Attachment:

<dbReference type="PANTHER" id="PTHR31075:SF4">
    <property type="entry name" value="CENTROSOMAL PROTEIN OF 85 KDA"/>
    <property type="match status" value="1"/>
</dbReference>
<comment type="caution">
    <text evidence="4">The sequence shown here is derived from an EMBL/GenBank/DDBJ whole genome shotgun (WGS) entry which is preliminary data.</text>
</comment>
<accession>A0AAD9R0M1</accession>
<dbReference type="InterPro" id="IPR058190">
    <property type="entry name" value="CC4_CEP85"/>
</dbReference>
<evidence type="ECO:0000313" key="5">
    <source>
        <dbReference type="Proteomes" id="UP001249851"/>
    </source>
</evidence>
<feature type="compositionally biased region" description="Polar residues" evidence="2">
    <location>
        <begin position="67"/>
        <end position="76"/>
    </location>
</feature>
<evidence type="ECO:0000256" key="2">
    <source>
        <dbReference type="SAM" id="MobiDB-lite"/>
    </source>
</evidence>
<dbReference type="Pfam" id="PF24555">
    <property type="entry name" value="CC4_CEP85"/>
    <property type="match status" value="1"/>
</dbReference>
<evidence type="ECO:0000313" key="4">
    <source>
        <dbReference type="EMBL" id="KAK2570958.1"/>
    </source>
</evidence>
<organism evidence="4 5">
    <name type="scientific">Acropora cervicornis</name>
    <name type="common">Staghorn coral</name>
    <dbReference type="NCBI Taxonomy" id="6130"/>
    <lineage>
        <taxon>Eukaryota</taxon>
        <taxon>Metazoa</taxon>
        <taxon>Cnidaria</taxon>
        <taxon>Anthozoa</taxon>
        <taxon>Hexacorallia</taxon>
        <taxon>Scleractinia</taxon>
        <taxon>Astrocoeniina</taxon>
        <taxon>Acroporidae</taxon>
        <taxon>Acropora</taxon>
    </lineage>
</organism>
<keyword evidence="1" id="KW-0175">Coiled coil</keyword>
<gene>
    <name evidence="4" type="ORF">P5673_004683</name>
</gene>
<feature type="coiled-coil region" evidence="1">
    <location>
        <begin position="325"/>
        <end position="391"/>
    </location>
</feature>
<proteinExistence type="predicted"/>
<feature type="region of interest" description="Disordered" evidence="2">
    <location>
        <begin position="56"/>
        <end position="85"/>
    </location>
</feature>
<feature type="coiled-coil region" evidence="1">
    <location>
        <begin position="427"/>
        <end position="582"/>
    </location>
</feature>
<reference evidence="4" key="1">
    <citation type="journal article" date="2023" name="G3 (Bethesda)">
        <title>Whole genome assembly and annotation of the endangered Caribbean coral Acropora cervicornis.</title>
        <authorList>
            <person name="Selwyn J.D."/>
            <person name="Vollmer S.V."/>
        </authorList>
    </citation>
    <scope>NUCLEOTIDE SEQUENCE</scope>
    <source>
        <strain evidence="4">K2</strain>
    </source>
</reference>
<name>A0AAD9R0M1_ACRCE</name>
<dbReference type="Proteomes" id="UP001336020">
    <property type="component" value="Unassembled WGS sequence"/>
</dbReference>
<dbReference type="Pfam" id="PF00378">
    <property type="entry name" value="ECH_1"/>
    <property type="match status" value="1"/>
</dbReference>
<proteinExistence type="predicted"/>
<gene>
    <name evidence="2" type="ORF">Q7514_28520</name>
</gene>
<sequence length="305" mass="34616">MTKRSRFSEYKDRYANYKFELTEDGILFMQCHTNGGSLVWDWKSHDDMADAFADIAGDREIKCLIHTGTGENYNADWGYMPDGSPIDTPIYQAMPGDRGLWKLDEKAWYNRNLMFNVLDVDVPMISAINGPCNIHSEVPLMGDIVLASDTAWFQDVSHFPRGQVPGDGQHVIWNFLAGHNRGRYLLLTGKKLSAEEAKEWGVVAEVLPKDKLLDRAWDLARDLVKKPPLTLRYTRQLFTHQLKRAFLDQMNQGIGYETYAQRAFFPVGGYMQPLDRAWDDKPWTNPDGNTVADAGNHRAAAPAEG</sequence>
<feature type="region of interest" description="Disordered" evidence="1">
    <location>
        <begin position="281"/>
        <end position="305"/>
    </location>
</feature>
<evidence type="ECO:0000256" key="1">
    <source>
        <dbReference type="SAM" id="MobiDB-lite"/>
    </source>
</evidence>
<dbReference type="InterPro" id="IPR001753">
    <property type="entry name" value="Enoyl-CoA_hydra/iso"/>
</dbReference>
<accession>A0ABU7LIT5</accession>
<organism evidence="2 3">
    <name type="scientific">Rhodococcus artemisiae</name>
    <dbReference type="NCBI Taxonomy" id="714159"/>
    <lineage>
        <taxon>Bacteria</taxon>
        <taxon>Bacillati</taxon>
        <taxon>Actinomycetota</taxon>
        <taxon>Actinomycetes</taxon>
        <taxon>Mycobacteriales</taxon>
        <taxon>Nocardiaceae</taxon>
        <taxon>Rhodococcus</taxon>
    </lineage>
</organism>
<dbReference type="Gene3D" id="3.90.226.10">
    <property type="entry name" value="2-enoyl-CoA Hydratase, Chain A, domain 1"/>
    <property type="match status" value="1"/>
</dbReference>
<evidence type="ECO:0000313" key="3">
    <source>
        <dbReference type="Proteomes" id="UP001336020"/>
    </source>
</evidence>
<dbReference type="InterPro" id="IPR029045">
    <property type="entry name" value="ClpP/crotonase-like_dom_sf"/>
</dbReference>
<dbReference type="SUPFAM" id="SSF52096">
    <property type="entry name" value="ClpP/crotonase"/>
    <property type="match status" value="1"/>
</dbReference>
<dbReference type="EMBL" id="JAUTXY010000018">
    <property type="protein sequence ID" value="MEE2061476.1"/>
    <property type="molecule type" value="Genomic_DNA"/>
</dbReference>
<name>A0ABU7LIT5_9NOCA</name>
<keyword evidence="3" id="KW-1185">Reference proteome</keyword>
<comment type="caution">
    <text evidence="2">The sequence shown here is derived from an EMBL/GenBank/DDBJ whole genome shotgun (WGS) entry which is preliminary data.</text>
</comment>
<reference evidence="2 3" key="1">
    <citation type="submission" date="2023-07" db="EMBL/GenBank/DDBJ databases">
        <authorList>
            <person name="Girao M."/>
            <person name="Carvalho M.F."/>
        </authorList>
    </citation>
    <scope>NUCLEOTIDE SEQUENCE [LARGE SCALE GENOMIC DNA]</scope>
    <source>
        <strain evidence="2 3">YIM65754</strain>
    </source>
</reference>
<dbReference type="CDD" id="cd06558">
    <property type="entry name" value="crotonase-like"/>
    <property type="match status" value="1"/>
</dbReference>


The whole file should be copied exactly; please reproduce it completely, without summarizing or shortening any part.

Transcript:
<dbReference type="PANTHER" id="PTHR31075:SF4">
    <property type="entry name" value="CENTROSOMAL PROTEIN OF 85 KDA"/>
    <property type="match status" value="1"/>
</dbReference>
<comment type="caution">
    <text evidence="4">The sequence shown here is derived from an EMBL/GenBank/DDBJ whole genome shotgun (WGS) entry which is preliminary data.</text>
</comment>
<accession>A0AAD9R0M1</accession>
<dbReference type="InterPro" id="IPR058190">
    <property type="entry name" value="CC4_CEP85"/>
</dbReference>
<evidence type="ECO:0000313" key="5">
    <source>
        <dbReference type="Proteomes" id="UP001249851"/>
    </source>
</evidence>
<feature type="compositionally biased region" description="Polar residues" evidence="2">
    <location>
        <begin position="67"/>
        <end position="76"/>
    </location>
</feature>
<evidence type="ECO:0000256" key="2">
    <source>
        <dbReference type="SAM" id="MobiDB-lite"/>
    </source>
</evidence>
<dbReference type="Pfam" id="PF24555">
    <property type="entry name" value="CC4_CEP85"/>
    <property type="match status" value="1"/>
</dbReference>
<evidence type="ECO:0000313" key="4">
    <source>
        <dbReference type="EMBL" id="KAK2570958.1"/>
    </source>
</evidence>
<organism evidence="4 5">
    <name type="scientific">Acropora cervicornis</name>
    <name type="common">Staghorn coral</name>
    <dbReference type="NCBI Taxonomy" id="6130"/>
    <lineage>
        <taxon>Eukaryota</taxon>
        <taxon>Metazoa</taxon>
        <taxon>Cnidaria</taxon>
        <taxon>Anthozoa</taxon>
        <taxon>Hexacorallia</taxon>
        <taxon>Scleractinia</taxon>
        <taxon>Astrocoeniina</taxon>
        <taxon>Acroporidae</taxon>
        <taxon>Acropora</taxon>
    </lineage>
</organism>
<keyword evidence="1" id="KW-0175">Coiled coil</keyword>
<gene>
    <name evidence="4" type="ORF">P5673_004683</name>
</gene>
<feature type="coiled-coil region" evidence="1">
    <location>
        <begin position="325"/>
        <end position="391"/>
    </location>
</feature>
<proteinExistence type="predicted"/>
<feature type="region of interest" description="Disordered" evidence="2">
    <location>
        <begin position="56"/>
        <end position="85"/>
    </location>
</feature>
<feature type="coiled-coil region" evidence="1">
    <location>
        <begin position="427"/>
        <end position="582"/>
    </location>
</feature>
<reference evidence="4" key="1">
    <citation type="journal article" date="2023" name="G3 (Bethesda)">
        <title>Whole genome assembly and annotation of the endangered Caribbean coral Acropora cervicornis.</title>
        <authorList>
            <person name="Selwyn J.D."/>
            <person name="Vollmer S.V."/>
        </authorList>
    </citation>
    <scope>NUCLEOTIDE SEQUENCE</scope>
    <source>
        <strain evidence="4">K2</strain>
    </source>
</reference>
<name>A0AAD9R0M1_ACRCE</name>
<dbReference type="Proteomes" id="UP001336020">
    <property type="component" value="Unassembled WGS sequence"/>
</dbReference>
<dbReference type="Pfam" id="PF00378">
    <property type="entry name" value="ECH_1"/>
    <property type="match status" value="1"/>
</dbReference>
<proteinExistence type="predicted"/>
<gene>
    <name evidence="2" type="ORF">Q7514_28520</name>
</gene>
<sequence length="305" mass="34616">MTKRSRFSEYKDRYANYKFELTEDGILFMQCHTNGGSLVWDWKSHDDMADAFADIAGDREIKCLIHTGTGENYNADWGYMPDGSPIDTPIYQAMPGDRGLWKLDEKAWYNRNLMFNVLDVDVPMISAINGPCNIHSEVPLMGDIVLASDTAWFQDVSHFPRGQVPGDGQHVIWNFLAGHNRGRYLLLTGKKLSAEEAKEWGVVAEVLPKDKLLDRAWDLARDLVKKPPLTLRYTRQLFTHQLKRAFLDQMNQGIGYETYAQRAFFPVGGYMQPLDRAWDDKPWTNPDGNTVADAGNHRAAAPAEG</sequence>
<feature type="region of interest" description="Disordered" evidence="1">
    <location>
        <begin position="281"/>
        <end position="305"/>
    </location>
</feature>
<evidence type="ECO:0000256" key="1">
    <source>
        <dbReference type="SAM" id="MobiDB-lite"/>
    </source>
</evidence>
<dbReference type="InterPro" id="IPR001753">
    <property type="entry name" value="Enoyl-CoA_hydra/iso"/>
</dbReference>
<accession>A0ABU7LIT5</accession>
<organism evidence="2 3">
    <name type="scientific">Rhodococcus artemisiae</name>
    <dbReference type="NCBI Taxonomy" id="714159"/>
    <lineage>
        <taxon>Bacteria</taxon>
        <taxon>Bacillati</taxon>
        <taxon>Actinomycetota</taxon>
        <taxon>Actinomycetes</taxon>
        <taxon>Mycobacteriales</taxon>
        <taxon>Nocardiaceae</taxon>
        <taxon>Rhodococcus</taxon>
    </lineage>
</organism>
<dbReference type="Gene3D" id="3.90.226.10">
    <property type="entry name" value="2-enoyl-CoA Hydratase, Chain A, domain 1"/>
    <property type="match status" value="1"/>
</dbReference>
<evidence type="ECO:0000313" key="3">
    <source>
        <dbReference type="Proteomes" id="UP001336020"/>
    </source>
</evidence>
<dbReference type="InterPro" id="IPR029045">
    <property type="entry name" value="ClpP/crotonase-like_dom_sf"/>
</dbReference>
<dbReference type="SUPFAM" id="SSF52096">
    <property type="entry name" value="ClpP/crotonase"/>
    <property type="match status" value="1"/>
</dbReference>
<dbReference type="EMBL" id="JAUTXY010000018">
    <property type="protein sequence ID" value="MEE2061476.1"/>
    <property type="molecule type" value="Genomic_DNA"/>
</dbReference>
<name>A0ABU7LIT5_9NOCA</name>
<keyword evidence="3" id="KW-1185">Reference proteome</keyword>
<comment type="caution">
    <text evidence="2">The sequence shown here is derived from an EMBL/GenBank/DDBJ whole genome shotgun (WGS) entry which is preliminary data.</text>
</comment>
<reference evidence="2 3" key="1">
    <citation type="submission" date="2023-07" db="EMBL/GenBank/DDBJ databases">
        <authorList>
            <person name="Girao M."/>
            <person name="Carvalho M.F."/>
        </authorList>
    </citation>
    <scope>NUCLEOTIDE SEQUENCE [LARGE SCALE GENOMIC DNA]</scope>
    <source>
        <strain evidence="2 3">YIM65754</strain>
    </source>
</reference>
<dbReference type="CDD" id="cd06558">
    <property type="entry name" value="crotonase-like"/>
    <property type="match status" value="1"/>
</dbReference>